Hell, historians agree that Jesse James was killed by the “dirty little coward,” Robert Ford, but no one seems to agree on what he killed him with. Some historians can’t even agree with “they’s own selfs.” In “Jesse James: Legendary Outlaw” by Roger Bruns, we find on page 83, “…Bob Ford drew his Smith & Wesson .45 and shot the infamous outlaw through the back of the head.” However, turn the page and on P.85 we find this photo caption: “Bob Ford, the assassin of Jesse James, posed for this photograph with the weapon he used to kill the infamous outlaw.” The revolver in that photo is clearly a 7 ½” barrel Cavalry Model Colt Single Action Army.
In “The Escapades of Frank and Jesse James” historian Carl Breihan wrote, “Without hesitation Bob drew his Smith & Wesson and sent a slug crashing through Jesse’s head. This nickel-plated revolver, Serial No. 3766, Model No. 3, was the same weapon Jesse had given Bob as a present some days before.” (P.277) He adds, “Inquest records show that the gun used by Bob Ford was a Smith & Wesson and not a Colt as generally believed. Charley Ford said, ’Bob had a Smith & Wesson, and it was easier for him to get it out of his pocket.’ Bob Ford admitted, in part, “I could see that it was all over with Jesse when that Smith .44 slug tore through his head.” (P.280)
And some would have it that Ford killed James with one of James’ own guns, snatched from a two-holster gun belt James had just unbuckled and set on a table. Colt or Smith & Wesson? .44 or .45? Bob’s gun, or Jesse’s? A gun snatched from Jesse’s holster, or given to Bob by Jesse, or …?
My generation grew up in the golden age of TV Westerns. One we regularly watched in our home was “The Rifleman” starring Chuck Connors. A fellow nostalgia buff took the time to splice together all of lead character Lucas McCain’s shootouts. The body count he came up with was … 120.
Budget ten minutes to see it here:
My generation grew up with TV role models who racked up three-figure body counts, sometimes four at a time, and managed not to go out and perform mass homicides for real.
The Western gunfighters of mid-20th Century television apparently had bad-guy-seeking bullets. Notice how often the lead character shoots from the hip, with his muzzle angled starkly upward, and the camera then cuts to bad guys some distance away clutching their chests and falling. Simple geometry tells us that if Chuck Connors had been firing live ammo, a huge number of his bullets would have gone harmlessly over the heads of his targets.
Those gunfighters also had time machines. Presumably, “The Rifleman” was set in the 1870s-1880s. The stylized large-loop-lever signature gun of the star is a Model 1892 Winchester. The gun nerds tell us that the props Connors used consisted of a rotating battery of three of them, two ’92 Winchesters and one South American copy, the El Tigre. A stud inside the trigger guard of the lever hit the trigger as the action closed, allowing his rapid spray of shooting. Of course, with this device in place, every time you jacked a round into the chamber, your gun would fire.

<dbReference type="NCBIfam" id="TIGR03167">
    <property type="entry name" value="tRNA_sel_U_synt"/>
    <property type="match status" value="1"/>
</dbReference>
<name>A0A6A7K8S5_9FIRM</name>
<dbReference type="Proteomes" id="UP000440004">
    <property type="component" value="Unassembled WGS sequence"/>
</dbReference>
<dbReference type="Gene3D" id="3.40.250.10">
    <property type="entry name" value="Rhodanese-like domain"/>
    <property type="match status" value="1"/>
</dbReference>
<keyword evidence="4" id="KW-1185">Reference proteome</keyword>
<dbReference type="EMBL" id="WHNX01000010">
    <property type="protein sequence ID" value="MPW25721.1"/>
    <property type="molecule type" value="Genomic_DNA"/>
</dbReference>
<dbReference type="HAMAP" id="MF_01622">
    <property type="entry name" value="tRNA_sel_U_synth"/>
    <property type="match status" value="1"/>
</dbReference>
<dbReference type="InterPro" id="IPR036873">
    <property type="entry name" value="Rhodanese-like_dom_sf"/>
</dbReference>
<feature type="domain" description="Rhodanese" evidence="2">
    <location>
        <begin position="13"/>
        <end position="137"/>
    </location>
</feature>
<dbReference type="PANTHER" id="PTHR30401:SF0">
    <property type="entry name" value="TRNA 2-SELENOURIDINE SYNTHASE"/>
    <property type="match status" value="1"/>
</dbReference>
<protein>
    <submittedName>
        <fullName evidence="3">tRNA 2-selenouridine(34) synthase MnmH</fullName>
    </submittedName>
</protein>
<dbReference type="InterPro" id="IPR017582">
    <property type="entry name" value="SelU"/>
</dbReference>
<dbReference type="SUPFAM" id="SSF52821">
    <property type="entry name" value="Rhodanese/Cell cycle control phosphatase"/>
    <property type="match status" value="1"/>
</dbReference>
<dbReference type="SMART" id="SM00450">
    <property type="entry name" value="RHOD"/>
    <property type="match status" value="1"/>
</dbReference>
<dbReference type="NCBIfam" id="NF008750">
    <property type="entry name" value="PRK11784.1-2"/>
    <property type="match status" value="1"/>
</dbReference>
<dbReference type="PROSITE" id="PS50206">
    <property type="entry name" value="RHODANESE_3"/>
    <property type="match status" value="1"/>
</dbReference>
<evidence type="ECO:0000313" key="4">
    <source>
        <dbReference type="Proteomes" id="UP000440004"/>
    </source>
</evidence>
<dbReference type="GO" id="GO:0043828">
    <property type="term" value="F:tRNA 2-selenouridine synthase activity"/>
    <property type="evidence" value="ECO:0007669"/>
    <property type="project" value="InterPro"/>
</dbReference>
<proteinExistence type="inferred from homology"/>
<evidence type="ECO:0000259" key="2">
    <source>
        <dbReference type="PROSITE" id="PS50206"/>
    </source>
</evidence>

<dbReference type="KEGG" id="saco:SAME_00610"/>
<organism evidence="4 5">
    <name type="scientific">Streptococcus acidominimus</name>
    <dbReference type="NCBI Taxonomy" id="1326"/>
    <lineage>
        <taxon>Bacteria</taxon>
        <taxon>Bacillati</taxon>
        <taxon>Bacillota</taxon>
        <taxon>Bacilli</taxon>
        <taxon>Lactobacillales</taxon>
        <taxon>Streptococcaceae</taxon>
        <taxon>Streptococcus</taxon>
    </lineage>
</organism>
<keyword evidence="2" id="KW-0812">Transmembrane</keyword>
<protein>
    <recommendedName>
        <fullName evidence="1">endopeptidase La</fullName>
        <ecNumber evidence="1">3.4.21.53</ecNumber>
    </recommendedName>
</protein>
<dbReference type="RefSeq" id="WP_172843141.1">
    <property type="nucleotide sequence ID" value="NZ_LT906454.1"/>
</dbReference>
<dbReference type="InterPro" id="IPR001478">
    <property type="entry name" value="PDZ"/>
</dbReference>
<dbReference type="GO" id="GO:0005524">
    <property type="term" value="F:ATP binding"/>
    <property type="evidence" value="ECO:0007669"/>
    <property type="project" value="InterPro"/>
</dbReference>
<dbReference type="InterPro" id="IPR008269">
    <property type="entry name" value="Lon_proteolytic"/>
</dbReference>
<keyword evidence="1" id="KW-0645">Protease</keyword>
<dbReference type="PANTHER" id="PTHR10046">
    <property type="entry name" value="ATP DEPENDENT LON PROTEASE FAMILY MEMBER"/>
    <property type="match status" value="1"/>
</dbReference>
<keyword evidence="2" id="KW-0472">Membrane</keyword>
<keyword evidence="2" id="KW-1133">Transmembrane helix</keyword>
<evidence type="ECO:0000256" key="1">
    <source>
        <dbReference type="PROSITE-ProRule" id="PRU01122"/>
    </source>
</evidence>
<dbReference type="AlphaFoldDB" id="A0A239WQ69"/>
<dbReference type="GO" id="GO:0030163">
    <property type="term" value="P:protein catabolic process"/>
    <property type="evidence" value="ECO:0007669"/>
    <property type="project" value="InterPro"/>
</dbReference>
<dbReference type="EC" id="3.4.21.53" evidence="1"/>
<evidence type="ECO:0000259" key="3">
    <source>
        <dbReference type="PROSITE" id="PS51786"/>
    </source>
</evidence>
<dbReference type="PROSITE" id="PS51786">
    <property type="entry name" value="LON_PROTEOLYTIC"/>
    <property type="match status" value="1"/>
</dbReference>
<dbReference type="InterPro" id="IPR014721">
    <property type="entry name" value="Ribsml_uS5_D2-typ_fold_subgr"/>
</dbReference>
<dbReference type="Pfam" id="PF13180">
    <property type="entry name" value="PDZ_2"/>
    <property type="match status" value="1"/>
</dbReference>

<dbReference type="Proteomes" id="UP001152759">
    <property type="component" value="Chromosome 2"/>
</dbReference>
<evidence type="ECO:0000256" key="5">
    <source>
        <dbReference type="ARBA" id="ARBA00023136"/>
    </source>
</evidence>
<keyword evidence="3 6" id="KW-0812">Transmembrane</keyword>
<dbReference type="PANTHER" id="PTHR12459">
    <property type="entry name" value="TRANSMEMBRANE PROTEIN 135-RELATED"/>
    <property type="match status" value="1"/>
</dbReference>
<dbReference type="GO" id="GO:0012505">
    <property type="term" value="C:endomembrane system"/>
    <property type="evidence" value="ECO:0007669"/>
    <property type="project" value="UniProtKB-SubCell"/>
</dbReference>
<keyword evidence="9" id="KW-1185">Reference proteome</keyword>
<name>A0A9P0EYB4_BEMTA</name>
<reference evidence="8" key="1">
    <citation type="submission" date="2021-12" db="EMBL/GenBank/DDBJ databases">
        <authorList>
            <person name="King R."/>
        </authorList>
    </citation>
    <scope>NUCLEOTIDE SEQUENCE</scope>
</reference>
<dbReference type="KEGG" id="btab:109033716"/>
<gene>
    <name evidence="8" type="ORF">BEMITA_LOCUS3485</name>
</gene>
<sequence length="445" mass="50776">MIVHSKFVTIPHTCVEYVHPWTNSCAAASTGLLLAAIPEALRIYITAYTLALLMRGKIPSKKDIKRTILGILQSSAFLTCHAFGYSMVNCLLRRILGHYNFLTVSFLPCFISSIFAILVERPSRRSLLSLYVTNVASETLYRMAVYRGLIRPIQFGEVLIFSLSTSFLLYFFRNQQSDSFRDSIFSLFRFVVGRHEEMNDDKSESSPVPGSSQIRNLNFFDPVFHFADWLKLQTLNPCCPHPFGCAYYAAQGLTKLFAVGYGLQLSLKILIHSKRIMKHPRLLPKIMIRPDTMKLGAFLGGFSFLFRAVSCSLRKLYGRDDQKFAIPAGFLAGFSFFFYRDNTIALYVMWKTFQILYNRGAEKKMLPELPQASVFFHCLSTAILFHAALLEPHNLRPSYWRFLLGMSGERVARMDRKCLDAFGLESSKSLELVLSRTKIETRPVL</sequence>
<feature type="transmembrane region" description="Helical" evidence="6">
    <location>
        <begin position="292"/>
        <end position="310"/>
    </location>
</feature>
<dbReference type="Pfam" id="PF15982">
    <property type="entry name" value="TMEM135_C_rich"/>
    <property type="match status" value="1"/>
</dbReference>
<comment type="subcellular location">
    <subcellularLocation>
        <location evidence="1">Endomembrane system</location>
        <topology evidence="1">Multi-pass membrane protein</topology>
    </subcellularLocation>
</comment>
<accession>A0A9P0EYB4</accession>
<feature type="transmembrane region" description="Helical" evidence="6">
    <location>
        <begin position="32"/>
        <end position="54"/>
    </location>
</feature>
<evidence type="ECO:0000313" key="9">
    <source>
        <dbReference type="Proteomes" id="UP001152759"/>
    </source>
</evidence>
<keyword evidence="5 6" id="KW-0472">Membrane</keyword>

Those gunfighters could also defy the law of gravity. The Winchesters had open-top actions. When Connors did his trademark one-handed flip to chamber a round, in real life the cartridge would have fallen out of the top of the rifle before it came back level, and the chamber would be empty when he pulled the trigger. Hollywood lore has it that Connors’ prop rifles were fitted with studs to keep the “five-in-one” blanks (so called because they were shaped to fit five different calibers) from falling out when he did that stunt. Why didn’t the rifle go off when he merely chambered a round? It wasn’t telekinesis: the stud inside the lever was adjustable. Only thing was, you had to be in league with the scriptwriters and the propmaster, who would make sure that device was adjusted properly before that particular scene was shot.
Those gunfighters faced zombies before George Romero thought of them. Watch carefully – in different episodes, the same character actors playing bad guys get blown away again and again.
Yes, it’s true…we gun people love to make fun of gun stuff that appears on the entertainment screens. The hell of it is, though, those “Hey, wait a minute, I smell contradictory BS” moments come in the study of ACTUAL past gunfights, too…and unless something newsworthy comes up in the meantime, we’ll discuss THAT next in this space.
Yee-haw! Today, my buddy John Strayer and I are “one year helicopter crash free.”
A year ago we and pilot Graham Harward managed to walk stagger away more or less intact from what one commentator called a “hard landing.” Yes, as a rule of thumb, “landing” upside down is hard whatever the conveyance.
We’re all completely recovered, and the scars are just souvenirs. No lawsuits; we knew what we were getting into when we stepped aboard the helicopter.
The incident, like all such things, gave each of us involved a sharpened appreciation of the people we love, and the people we serve. (We all got a pretty good dose of adrenaline and survival euphoria, too.)
Thanks to all for the kind support after it happened. Lessons came from it. John had a gun in hand when we lost power, and the bird went down too fast for him to holster; I’ve mentioned his impressive trigger finger discipline in every firearms safety lecture I’ve given since, and discussed it more in Guns Magazine.
Another lesson, of course, is that our being helicopter crash free may just have something to do with neither John nor I having been in a helicopter since. Our significant others both told us in no uncertain terms:
NO. MORE. HELICOPTERS. EVER!!!
We have replied,
<Ummm…maybe bigger helicopters? With newer engines…?>
Our pilot, of course, has been flying ever since, doing contract helicopter work, and doing just fine.
But, seriously, thanks for caring. They tell us to live every day as if it was our last. If I had done that, I would have given all my stuff away and the funeral director would be wondering where the body is for the last 51 and a half weeks. Perhaps it suffices to live every day as if it might be your last, and try like hell to do something good with the time.